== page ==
|Image 1: Glycogen depleted or not,
post-workout protein, preferably from a
leucine-rich, fast digesting and nutritionally
complete source such as whey, is a must.
Dr. Connelly, who talked about this issue at length in the past installments of the BodyRX Show, was kind enough to remind me that back in 2007 Coffey et al. from Stuart Phillips' group at McMaster University, in Hamilton, Ontario (Canada), conducted a study that was based on an antithetical hypothesis, i.e. whether or not commencing resistance exercise with low muscle glycogen would enhance the encoding of genes implicated in muscular hypertrophy (Coffey. 2007). Yet, while there were significant differences at rest for the glycogen depleted vs. the normal leg of the subjects, both the increased GLUT4-MRNA expression, which is a sign of an increased capacity for glucose uptake, as well as the reduced expression of atrophic atrogenes (responsible for proteolysis, i.e. protein degradation) were overridden by exercise. Now, four years later Donny Camera from the University of Melbourne presented the results of a recent colloberation with the scientists from McMaster at the American College of Sports Medicine Conference in Denver, this year (Camera. 2011). The intention of this 2nd study was to elucidate the "effect of divergent glycogen content and subsequent post-exercise nutrition on anabolic signaling target p70S6 kinase during the early recovery period" after the completion of a standardized resistance training protocol.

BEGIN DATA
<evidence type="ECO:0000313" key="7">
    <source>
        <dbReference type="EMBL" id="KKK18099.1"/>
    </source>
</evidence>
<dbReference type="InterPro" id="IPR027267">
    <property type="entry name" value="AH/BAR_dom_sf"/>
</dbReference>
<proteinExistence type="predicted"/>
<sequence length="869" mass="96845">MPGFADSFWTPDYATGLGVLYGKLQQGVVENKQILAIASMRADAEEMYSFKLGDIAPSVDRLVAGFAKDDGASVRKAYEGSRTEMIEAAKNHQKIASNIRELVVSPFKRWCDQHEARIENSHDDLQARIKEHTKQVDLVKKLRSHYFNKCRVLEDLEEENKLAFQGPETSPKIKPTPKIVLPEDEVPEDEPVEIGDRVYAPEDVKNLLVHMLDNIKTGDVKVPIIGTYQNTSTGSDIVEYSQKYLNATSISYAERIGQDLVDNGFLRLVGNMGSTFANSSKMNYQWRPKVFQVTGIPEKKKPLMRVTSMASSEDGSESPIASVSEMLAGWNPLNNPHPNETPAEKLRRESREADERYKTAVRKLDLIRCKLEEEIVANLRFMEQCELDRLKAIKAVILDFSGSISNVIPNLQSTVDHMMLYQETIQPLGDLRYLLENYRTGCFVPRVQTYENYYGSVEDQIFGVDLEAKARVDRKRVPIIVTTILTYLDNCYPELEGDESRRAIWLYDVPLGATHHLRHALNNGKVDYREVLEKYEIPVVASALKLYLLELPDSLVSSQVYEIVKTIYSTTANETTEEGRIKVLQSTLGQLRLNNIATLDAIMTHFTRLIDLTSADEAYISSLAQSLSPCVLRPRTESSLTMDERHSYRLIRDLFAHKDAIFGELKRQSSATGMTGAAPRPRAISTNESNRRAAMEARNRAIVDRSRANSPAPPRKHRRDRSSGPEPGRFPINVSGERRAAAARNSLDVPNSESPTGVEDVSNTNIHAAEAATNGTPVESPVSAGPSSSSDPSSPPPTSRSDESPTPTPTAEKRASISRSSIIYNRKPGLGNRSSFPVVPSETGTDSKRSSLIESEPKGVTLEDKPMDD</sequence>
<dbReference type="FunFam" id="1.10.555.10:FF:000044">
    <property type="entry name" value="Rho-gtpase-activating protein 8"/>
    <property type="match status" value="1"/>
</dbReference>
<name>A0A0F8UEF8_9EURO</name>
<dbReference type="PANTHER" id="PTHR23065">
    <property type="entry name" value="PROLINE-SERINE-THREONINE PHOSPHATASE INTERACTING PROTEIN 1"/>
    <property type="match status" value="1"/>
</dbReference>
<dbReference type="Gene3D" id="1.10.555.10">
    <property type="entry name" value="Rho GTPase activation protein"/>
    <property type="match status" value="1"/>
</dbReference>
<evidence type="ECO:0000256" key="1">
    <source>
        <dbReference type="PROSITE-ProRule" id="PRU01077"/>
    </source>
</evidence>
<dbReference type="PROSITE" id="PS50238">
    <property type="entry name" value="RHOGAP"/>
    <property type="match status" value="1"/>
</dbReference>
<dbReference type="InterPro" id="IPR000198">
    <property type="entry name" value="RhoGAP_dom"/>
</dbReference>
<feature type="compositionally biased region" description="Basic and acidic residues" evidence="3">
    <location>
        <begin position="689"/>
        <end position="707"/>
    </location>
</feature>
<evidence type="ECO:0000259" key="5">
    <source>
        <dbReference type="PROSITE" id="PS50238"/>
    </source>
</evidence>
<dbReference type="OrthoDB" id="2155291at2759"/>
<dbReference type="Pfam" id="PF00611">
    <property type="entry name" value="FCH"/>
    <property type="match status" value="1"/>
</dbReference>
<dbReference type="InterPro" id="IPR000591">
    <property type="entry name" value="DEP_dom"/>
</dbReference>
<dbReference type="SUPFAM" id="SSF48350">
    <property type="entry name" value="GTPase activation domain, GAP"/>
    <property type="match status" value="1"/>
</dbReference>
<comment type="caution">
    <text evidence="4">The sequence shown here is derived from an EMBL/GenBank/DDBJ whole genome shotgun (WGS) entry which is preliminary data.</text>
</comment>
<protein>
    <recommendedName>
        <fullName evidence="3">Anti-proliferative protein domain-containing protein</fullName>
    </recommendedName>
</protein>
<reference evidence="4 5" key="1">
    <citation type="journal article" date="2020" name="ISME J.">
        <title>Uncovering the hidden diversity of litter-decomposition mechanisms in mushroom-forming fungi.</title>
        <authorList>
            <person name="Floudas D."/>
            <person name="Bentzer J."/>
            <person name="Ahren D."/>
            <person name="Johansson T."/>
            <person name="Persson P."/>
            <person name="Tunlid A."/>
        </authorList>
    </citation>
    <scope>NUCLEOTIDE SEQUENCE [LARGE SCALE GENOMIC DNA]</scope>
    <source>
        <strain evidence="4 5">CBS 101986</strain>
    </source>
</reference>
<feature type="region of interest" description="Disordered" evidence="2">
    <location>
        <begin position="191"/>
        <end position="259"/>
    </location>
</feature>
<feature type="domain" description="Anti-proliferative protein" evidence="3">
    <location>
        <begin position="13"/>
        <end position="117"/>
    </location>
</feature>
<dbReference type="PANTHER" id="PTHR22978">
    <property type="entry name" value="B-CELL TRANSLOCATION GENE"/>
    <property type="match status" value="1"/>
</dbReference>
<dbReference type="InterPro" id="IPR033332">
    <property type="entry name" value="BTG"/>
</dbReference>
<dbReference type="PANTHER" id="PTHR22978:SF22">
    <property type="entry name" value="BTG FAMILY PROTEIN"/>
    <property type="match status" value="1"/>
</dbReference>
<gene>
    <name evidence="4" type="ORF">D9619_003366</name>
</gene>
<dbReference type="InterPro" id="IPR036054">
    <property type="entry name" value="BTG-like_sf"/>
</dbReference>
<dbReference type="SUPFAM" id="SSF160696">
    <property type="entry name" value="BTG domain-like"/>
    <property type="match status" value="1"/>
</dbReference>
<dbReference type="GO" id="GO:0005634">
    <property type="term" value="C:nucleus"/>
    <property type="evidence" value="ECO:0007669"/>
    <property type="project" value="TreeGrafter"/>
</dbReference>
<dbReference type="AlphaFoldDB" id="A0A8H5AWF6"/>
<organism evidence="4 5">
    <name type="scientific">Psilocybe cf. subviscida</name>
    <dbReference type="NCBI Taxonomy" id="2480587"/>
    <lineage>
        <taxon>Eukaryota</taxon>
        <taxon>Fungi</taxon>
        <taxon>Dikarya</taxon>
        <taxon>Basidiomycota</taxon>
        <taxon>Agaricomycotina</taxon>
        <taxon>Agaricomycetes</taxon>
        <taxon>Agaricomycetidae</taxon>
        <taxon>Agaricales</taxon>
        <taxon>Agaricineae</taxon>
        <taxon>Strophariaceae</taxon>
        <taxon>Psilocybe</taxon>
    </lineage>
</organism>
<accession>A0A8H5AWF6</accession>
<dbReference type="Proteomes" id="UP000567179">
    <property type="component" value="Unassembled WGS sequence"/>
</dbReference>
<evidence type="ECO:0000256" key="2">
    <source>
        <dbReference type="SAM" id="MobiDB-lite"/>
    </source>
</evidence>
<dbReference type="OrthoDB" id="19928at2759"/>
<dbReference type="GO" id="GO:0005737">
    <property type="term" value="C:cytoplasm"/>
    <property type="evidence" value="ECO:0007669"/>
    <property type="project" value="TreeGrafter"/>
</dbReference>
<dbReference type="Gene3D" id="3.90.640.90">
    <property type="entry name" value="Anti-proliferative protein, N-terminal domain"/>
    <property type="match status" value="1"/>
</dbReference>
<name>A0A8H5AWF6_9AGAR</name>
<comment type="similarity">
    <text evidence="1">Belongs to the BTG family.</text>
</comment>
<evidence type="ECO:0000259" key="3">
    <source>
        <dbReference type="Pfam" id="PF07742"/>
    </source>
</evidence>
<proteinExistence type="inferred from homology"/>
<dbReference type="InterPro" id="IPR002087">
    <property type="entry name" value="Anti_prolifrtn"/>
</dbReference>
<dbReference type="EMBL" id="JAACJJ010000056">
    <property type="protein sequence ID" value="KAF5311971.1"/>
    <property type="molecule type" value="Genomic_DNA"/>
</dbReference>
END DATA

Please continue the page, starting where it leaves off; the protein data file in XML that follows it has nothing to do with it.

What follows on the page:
|Illustration 1: Very simplified illustration |
of the role of mTOR and p90S6K
in protein synthesis.
|Figure 1: Increase in p70S6K phosphorylation in 16 resistance trained males after unilateral leg press exercise in normal and glycogen depleted leg relative to baseline (data adapted from Camera. 2011)|
Note that the baseline levels of the LOW and the NORMAL leg were probably different and the 8x increase could thus have lead to an absolute level of p70S6K phosphorylation that was still lower than in the NORMAL leg..These results do not only contradict the initially raised hypothesis that well-stocked glycogen stores would be a necessary or at least facilitative prerequisite for the muscle anabolic response to exercise to take place, they also (re-)raise the question whether "training on empty" may not after all be advantageous if ...
- the training performance is not effected by the lack of muscle glycogen and
- the muscle anabolic response is augmented via appropriate post-workout nutrient-replenishment